Publication: Why it's Quick to be Square: Modelling New and Existing Hierarchical Menu Designs

We consider different hierarchical menu and toolbar-like interface designs from a theoretical perspective and show how a model based on visual search time, pointing time, decision time and expertise development can assist in understanding and predicting interaction performance. Three hierarchical menus designs are modelled -- a traditional pull-down menu, a pie menu and a novel Square Menu with its items arranged in a grid -- and the predictions are validated in an empirical study. The model correctly predicts the relative performance of the designs -- both the eventual dominance of Square Menus compared to traditional and pie designs and a performance crossover as users gain experience. Our work shows the value of modelling in HCI design, provides new insights about performance with different hierarchical menu designs, and demonstrates a new high-performance menu type.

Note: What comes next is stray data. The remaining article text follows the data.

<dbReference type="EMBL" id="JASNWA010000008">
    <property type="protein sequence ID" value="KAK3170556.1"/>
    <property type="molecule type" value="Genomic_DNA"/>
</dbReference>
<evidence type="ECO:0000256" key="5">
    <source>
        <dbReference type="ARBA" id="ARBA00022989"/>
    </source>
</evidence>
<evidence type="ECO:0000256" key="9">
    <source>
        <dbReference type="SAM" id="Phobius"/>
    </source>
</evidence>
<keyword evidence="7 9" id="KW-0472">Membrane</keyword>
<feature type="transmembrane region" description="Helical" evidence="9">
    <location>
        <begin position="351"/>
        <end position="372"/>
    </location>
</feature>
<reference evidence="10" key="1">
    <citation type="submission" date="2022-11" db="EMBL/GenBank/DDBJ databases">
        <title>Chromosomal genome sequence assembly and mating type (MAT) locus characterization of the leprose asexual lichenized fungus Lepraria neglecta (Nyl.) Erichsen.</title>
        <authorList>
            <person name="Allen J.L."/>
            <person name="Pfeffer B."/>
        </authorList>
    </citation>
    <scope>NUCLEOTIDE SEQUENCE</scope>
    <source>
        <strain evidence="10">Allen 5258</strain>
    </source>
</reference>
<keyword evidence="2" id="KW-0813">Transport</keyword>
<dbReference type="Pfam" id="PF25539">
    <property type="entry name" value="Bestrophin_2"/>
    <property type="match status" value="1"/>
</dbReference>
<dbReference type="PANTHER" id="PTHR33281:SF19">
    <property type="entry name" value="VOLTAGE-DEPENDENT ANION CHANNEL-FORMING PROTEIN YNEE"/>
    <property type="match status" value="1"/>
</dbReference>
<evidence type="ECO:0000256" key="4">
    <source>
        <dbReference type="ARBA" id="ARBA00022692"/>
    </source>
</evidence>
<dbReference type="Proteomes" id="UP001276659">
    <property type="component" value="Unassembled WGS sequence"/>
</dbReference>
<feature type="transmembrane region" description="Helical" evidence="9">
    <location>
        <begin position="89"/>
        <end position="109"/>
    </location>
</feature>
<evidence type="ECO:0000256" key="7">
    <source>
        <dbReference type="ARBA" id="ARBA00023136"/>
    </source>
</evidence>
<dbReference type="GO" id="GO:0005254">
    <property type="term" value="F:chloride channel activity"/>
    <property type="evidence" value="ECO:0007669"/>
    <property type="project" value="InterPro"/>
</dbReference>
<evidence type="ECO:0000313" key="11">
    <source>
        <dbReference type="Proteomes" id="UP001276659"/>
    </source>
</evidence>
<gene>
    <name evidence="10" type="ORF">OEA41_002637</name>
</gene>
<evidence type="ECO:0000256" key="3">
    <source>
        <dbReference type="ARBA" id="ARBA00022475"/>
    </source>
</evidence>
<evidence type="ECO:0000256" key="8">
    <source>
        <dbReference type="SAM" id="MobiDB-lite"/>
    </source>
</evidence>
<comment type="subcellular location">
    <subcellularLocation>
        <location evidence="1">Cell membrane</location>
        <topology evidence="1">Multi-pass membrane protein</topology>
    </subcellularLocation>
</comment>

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Participants

D. Ahlstrom Andy Cockburn
University of Canterbury
Carl Gutwin
University of Saskatchewan
Pourang Irani

Citation

Ahlstrom, D., Cockburn, A., Gutwin, C., Irani, P. 2010. Why it's Quick to be Square: Modelling New and Existing Hierarchical Menu Designs. In Proceedings of the ACM Conference on Human Factors in Computing Systems (CHI), ISBN 978-1-60558-929-9. 1371-1380. DOI=10.1145/1753326.1753534.

BibTeX

@inproceedings {459-why-its-quick-to-be-square-2,
author= {D. Ahlstrom and Andy Cockburn and Carl Gutwin and Pourang Irani},
title= {Why it's Quick to be Square: Modelling New and Existing Hierarchical Menu Designs},
booktitle= {Proceedings of the ACM Conference on Human Factors in Computing Systems (CHI)},
year= {2010},
pages= {1371-1380}
}